How a Proposed UK Law Will Impact TV Viewing Habits Of Soccer Fans In the USA
Early this past Saturday I woke with a bewildered start to answer the phone. Confusion swiftly became anger; who was calling me at this inhuman hour? Anger turned to realization. It was my alarm. I lay there for a few moments in the pre-dawn chill, wondering if rising was worth it. Manchester United-Everton at 4 AM, then Chelsea-Arsenal at 4:45. “Hell yeah!” as Stone Cold Steve Austin says. And so, I trudged with bleary eyes to the couch. Such is the lot of the Pacific Standard Time zone Premier League watcher.
Since 2007, Americans have rolled their clocks back a week later than in the United Kingdom, so viewers across the country will temporarily have more favorable start times this coming Saturday. But the viewing situation in the States could become much worse if the U.K. approves a proposal to adopt Central European Time for a trial period. The U.K. would be 6-hours ahead of the east coast and 9 hours ahead of the west coast during prime football season.
Proponents of the change in Britain, such as the Football Association, the England and Wales Cricket Board, and Lawn Tennis Association, envision children and adults taking advantage of the extra evening sunlight to play sports or otherwise be active outdoors. Proponents also argue that drivers are less alert in the evening commute than in the morning; thus the extra hour of late afternoon sunlight could reduce road accidents. Scotland is against the change, which is important because Prime Minister David Cameron has vowed to not proceed unless all of the United Kingdom agrees.
As I face the loss of my after-work pickup game on Thursdays following this weekend’s clock rollback, it’s not hard to see the benefit of more sunlight during winter evenings. In a bygone era, the consequences of the U.K.’s decision would only effect the home nations, but no longer. If passed, supporters in such major cities as Los Angeles, Las Vegas, San Diego, San Francisco, Portland, Seattle and Vancouver would have to arise at, or stay up until, 3:45 AM for the first match of each Saturday’s slate. East coasters would have to shuffle into strongholds like Nevada Smith’s in New York and the Phoenix Landing in Boston at 6:45 AM for such games. This is not good news for ESPN, which currently owns the rights to the early game. The traditional 3 PM matches in England would kick-off at 6AM on the west coast, and for those of us with semi-normal sleeping patterns, there is a world of difference between 6am and 7.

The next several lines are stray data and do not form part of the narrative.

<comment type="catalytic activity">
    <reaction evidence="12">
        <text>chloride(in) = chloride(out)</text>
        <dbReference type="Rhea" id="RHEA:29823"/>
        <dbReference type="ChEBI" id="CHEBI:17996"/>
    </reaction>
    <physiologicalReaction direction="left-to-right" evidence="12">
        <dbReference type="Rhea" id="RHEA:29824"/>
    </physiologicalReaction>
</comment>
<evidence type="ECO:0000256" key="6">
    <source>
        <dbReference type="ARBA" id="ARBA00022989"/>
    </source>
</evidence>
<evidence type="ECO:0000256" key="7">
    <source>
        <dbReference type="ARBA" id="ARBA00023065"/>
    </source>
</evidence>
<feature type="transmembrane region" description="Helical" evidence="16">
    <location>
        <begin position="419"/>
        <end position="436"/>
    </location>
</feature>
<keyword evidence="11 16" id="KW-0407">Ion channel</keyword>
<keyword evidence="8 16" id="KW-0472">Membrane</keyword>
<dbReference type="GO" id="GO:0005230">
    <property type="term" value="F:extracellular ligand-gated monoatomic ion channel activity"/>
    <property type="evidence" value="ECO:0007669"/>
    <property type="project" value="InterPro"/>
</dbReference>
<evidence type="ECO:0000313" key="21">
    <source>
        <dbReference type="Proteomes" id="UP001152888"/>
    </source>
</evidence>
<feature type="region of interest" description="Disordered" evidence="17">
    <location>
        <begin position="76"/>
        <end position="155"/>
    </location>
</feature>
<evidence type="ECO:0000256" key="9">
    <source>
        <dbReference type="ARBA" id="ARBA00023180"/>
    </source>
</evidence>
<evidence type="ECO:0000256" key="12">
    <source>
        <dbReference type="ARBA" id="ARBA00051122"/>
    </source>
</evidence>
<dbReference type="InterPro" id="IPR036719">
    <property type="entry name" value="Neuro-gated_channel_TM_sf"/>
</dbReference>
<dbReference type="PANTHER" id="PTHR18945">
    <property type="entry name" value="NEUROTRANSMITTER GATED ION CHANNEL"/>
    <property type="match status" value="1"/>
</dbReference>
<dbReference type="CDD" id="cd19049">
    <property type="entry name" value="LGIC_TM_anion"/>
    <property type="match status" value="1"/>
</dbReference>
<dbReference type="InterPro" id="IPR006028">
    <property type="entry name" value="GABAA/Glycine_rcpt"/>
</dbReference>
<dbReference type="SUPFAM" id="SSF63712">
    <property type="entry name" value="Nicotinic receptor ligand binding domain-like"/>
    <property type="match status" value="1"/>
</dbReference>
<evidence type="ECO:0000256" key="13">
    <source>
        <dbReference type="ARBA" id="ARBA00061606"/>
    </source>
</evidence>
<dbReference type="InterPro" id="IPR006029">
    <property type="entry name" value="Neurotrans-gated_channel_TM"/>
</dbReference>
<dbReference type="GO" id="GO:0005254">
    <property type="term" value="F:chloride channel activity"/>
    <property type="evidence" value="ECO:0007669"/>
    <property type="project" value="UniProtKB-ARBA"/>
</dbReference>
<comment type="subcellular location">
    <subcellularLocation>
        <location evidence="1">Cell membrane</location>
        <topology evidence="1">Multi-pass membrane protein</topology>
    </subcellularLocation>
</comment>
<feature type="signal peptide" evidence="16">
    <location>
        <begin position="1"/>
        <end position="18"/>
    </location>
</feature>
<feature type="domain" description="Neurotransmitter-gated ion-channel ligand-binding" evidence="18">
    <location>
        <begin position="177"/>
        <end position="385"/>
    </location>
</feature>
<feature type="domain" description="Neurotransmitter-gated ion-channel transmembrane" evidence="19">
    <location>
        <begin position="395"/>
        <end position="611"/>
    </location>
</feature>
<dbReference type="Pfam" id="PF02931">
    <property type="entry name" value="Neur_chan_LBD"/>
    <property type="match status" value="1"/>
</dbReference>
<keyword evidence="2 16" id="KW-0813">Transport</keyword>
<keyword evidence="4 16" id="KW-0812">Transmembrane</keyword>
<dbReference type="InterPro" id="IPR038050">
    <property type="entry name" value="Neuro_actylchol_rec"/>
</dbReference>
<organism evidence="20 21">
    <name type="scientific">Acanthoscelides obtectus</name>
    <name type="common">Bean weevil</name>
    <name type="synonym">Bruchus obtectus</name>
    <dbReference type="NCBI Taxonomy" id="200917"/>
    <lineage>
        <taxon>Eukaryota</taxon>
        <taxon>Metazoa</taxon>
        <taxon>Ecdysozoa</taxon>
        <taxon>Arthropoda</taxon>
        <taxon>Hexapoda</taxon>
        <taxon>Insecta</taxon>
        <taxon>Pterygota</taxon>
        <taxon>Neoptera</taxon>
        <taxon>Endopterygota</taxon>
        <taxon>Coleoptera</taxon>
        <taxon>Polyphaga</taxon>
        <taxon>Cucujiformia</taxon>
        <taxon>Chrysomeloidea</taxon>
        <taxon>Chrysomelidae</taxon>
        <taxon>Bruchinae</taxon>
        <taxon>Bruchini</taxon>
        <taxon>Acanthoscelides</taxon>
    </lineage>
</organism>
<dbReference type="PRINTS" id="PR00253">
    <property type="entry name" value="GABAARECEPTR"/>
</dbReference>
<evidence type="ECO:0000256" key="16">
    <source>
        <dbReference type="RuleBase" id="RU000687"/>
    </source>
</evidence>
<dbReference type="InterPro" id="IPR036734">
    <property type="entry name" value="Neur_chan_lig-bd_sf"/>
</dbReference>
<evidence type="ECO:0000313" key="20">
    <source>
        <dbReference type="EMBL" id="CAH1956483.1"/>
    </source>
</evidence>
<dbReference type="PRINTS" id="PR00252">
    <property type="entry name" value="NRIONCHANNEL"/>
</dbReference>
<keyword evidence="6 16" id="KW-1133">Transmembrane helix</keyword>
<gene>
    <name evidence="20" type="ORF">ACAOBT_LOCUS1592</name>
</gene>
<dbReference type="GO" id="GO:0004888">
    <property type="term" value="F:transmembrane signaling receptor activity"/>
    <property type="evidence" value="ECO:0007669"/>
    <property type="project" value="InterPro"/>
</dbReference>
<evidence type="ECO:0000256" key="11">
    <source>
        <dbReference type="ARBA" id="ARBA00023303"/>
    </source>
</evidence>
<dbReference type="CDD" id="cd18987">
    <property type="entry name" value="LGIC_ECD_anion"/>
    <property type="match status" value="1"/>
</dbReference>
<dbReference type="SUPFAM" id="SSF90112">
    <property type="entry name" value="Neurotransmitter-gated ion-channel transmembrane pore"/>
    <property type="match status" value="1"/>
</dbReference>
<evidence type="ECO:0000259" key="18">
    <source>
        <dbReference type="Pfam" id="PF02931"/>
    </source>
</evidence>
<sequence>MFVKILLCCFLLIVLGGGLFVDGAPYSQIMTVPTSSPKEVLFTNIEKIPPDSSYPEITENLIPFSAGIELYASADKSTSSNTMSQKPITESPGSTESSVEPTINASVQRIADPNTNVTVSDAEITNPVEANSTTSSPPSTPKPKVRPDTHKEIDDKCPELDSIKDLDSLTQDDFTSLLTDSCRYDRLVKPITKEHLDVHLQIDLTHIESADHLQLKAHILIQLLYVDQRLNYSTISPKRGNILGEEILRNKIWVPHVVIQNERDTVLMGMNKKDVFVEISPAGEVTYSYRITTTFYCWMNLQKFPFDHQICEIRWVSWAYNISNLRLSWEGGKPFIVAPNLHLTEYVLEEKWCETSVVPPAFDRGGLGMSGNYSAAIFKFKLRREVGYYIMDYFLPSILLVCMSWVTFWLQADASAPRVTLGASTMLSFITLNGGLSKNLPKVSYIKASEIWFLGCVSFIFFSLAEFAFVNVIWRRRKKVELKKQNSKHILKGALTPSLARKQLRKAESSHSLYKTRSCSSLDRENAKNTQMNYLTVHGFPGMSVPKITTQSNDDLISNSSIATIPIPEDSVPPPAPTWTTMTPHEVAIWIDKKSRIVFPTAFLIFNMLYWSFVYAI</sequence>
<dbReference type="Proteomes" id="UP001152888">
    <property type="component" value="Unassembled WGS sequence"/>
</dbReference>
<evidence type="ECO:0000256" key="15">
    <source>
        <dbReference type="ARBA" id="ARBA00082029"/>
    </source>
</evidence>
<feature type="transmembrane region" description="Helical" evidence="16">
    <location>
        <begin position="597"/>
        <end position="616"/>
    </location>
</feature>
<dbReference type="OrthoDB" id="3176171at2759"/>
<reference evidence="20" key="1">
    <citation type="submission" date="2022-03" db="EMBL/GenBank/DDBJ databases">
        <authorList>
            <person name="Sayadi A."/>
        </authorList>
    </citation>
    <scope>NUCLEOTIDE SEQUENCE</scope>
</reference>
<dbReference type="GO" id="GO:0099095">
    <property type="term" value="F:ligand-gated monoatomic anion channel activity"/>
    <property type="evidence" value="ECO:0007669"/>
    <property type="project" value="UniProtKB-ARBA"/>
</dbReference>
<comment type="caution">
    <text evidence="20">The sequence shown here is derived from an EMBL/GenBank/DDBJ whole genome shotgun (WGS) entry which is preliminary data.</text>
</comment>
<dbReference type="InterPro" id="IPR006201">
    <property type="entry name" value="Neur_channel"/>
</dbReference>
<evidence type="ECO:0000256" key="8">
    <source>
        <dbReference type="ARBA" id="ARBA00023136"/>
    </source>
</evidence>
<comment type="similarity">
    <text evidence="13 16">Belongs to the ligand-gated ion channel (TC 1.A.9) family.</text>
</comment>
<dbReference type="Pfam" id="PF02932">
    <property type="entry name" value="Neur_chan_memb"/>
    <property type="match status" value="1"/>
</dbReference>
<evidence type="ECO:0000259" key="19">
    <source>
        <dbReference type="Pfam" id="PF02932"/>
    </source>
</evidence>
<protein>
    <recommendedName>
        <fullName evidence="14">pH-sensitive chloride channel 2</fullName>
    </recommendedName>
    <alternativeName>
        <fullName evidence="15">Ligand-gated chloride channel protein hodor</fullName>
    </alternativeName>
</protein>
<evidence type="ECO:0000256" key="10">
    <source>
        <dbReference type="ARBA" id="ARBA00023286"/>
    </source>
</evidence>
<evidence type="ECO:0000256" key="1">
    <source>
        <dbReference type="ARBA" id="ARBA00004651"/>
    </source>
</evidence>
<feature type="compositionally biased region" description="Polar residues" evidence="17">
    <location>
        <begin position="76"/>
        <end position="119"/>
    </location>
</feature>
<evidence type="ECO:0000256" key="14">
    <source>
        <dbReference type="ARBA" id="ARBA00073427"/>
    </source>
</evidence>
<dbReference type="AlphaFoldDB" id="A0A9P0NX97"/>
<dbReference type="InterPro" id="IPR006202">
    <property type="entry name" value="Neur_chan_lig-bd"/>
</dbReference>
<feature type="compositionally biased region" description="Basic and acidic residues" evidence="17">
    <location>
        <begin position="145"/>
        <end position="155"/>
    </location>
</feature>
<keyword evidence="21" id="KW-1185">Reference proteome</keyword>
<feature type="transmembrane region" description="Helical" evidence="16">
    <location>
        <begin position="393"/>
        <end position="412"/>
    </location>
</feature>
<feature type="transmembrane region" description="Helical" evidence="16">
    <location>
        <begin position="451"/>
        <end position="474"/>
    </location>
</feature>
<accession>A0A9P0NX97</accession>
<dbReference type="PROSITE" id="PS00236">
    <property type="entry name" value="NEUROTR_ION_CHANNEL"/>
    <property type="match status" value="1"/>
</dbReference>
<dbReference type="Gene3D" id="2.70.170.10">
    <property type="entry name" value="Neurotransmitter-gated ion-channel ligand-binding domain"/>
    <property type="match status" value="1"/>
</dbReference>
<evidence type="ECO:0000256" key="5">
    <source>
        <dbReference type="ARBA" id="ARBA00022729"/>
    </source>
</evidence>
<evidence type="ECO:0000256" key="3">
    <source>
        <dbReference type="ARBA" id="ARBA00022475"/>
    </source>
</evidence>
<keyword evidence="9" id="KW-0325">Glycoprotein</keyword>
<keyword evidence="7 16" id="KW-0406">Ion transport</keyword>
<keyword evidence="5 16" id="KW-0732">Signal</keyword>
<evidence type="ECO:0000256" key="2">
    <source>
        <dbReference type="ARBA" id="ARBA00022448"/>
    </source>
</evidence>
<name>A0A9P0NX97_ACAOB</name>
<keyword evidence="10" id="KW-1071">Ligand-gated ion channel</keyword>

While DVR is more widespread, many people play in leagues on Saturday afternoons or have other commitments. Some might say chuck the whole system of time-meddling. Arizona, Hawaii, Saskatchewan and Puerto Rico survive without moving the hour hand biannually. The Guardian’s Simon Jenkins writes, “…we accept such inanities as putting the clocks back in October as it it were a hallowed medieval ceremony, an autumn ritual of reaping, harvesting, filling barns and raking dead leaves,” in an amusing piece arguing against the current system.
Long time American soccer fanatics have endured much worse than pre-dawn starts to watch the sport they love. After all, who got a good night’s rest during the 2002 World Cup? Moreover, watching at such a barbarically early hour means being able to absorb the action in peace and quiet. And for those at the pubs, early kickoffs provide all the more reason to indulge in a full and proper breakfast to keep warm before the sun rises.